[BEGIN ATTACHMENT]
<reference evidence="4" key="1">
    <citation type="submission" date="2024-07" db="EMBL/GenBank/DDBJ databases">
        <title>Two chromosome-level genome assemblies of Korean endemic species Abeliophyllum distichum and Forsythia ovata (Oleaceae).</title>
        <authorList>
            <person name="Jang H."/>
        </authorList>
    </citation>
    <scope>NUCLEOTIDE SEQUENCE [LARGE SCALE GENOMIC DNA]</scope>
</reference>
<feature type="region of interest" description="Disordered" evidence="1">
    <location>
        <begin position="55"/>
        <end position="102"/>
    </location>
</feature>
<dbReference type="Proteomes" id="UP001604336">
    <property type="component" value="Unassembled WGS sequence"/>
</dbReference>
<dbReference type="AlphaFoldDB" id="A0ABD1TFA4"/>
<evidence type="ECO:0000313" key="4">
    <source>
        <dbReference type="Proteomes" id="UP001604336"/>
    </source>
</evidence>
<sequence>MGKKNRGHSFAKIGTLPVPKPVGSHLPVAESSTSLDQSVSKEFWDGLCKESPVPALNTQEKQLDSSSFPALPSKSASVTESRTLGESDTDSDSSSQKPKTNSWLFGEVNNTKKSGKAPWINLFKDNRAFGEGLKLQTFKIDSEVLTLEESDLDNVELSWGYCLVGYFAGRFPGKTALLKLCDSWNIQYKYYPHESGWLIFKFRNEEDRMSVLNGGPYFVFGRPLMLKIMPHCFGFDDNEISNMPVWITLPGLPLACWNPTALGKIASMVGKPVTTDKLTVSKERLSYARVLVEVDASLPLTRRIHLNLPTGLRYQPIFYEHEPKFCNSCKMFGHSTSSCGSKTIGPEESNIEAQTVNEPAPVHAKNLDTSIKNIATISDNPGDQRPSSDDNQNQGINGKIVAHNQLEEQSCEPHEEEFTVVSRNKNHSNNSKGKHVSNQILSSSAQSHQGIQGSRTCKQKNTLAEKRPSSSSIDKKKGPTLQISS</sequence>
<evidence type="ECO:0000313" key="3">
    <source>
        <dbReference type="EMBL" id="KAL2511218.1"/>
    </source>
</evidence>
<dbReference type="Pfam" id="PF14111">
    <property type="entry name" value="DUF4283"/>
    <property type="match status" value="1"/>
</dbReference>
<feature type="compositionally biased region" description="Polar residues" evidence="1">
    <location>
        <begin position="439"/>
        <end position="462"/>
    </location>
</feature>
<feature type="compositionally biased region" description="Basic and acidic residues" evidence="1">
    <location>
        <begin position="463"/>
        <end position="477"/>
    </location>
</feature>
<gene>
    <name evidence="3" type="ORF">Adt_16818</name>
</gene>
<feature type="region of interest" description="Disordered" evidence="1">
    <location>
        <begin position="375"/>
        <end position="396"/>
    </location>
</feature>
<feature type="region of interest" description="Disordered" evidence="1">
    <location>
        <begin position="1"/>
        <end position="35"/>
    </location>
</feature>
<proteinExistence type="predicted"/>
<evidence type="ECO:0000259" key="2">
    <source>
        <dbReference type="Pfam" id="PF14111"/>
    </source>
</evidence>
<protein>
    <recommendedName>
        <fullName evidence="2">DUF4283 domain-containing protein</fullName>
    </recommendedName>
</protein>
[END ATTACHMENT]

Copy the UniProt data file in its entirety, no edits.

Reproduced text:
<reference evidence="4" key="1">
    <citation type="submission" date="2024-07" db="EMBL/GenBank/DDBJ databases">
        <title>Two chromosome-level genome assemblies of Korean endemic species Abeliophyllum distichum and Forsythia ovata (Oleaceae).</title>
        <authorList>
            <person name="Jang H."/>
        </authorList>
    </citation>
    <scope>NUCLEOTIDE SEQUENCE [LARGE SCALE GENOMIC DNA]</scope>
</reference>
<feature type="region of interest" description="Disordered" evidence="1">
    <location>
        <begin position="55"/>
        <end position="102"/>
    </location>
</feature>
<dbReference type="Proteomes" id="UP001604336">
    <property type="component" value="Unassembled WGS sequence"/>
</dbReference>
<dbReference type="AlphaFoldDB" id="A0ABD1TFA4"/>
<evidence type="ECO:0000313" key="4">
    <source>
        <dbReference type="Proteomes" id="UP001604336"/>
    </source>
</evidence>
<sequence>MGKKNRGHSFAKIGTLPVPKPVGSHLPVAESSTSLDQSVSKEFWDGLCKESPVPALNTQEKQLDSSSFPALPSKSASVTESRTLGESDTDSDSSSQKPKTNSWLFGEVNNTKKSGKAPWINLFKDNRAFGEGLKLQTFKIDSEVLTLEESDLDNVELSWGYCLVGYFAGRFPGKTALLKLCDSWNIQYKYYPHESGWLIFKFRNEEDRMSVLNGGPYFVFGRPLMLKIMPHCFGFDDNEISNMPVWITLPGLPLACWNPTALGKIASMVGKPVTTDKLTVSKERLSYARVLVEVDASLPLTRRIHLNLPTGLRYQPIFYEHEPKFCNSCKMFGHSTSSCGSKTIGPEESNIEAQTVNEPAPVHAKNLDTSIKNIATISDNPGDQRPSSDDNQNQGINGKIVAHNQLEEQSCEPHEEEFTVVSRNKNHSNNSKGKHVSNQILSSSAQSHQGIQGSRTCKQKNTLAEKRPSSSSIDKKKGPTLQISS</sequence>
<evidence type="ECO:0000313" key="3">
    <source>
        <dbReference type="EMBL" id="KAL2511218.1"/>
    </source>
</evidence>
<dbReference type="Pfam" id="PF14111">
    <property type="entry name" value="DUF4283"/>
    <property type="match status" value="1"/>
</dbReference>
<feature type="compositionally biased region" description="Polar residues" evidence="1">
    <location>
        <begin position="439"/>
        <end position="462"/>
    </location>
</feature>
<feature type="compositionally biased region" description="Basic and acidic residues" evidence="1">
    <location>
        <begin position="463"/>
        <end position="477"/>
    </location>
</feature>
<gene>
    <name evidence="3" type="ORF">Adt_16818</name>
</gene>
<feature type="region of interest" description="Disordered" evidence="1">
    <location>
        <begin position="375"/>
        <end position="396"/>
    </location>
</feature>
<feature type="region of interest" description="Disordered" evidence="1">
    <location>
        <begin position="1"/>
        <end position="35"/>
    </location>
</feature>
<proteinExistence type="predicted"/>
<evidence type="ECO:0000259" key="2">
    <source>
        <dbReference type="Pfam" id="PF14111"/>
    </source>
</evidence>
<protein>
    <recommendedName>
        <fullName evidence="2">DUF4283 domain-containing protein</fullName>
    </recommendedName>
</protein>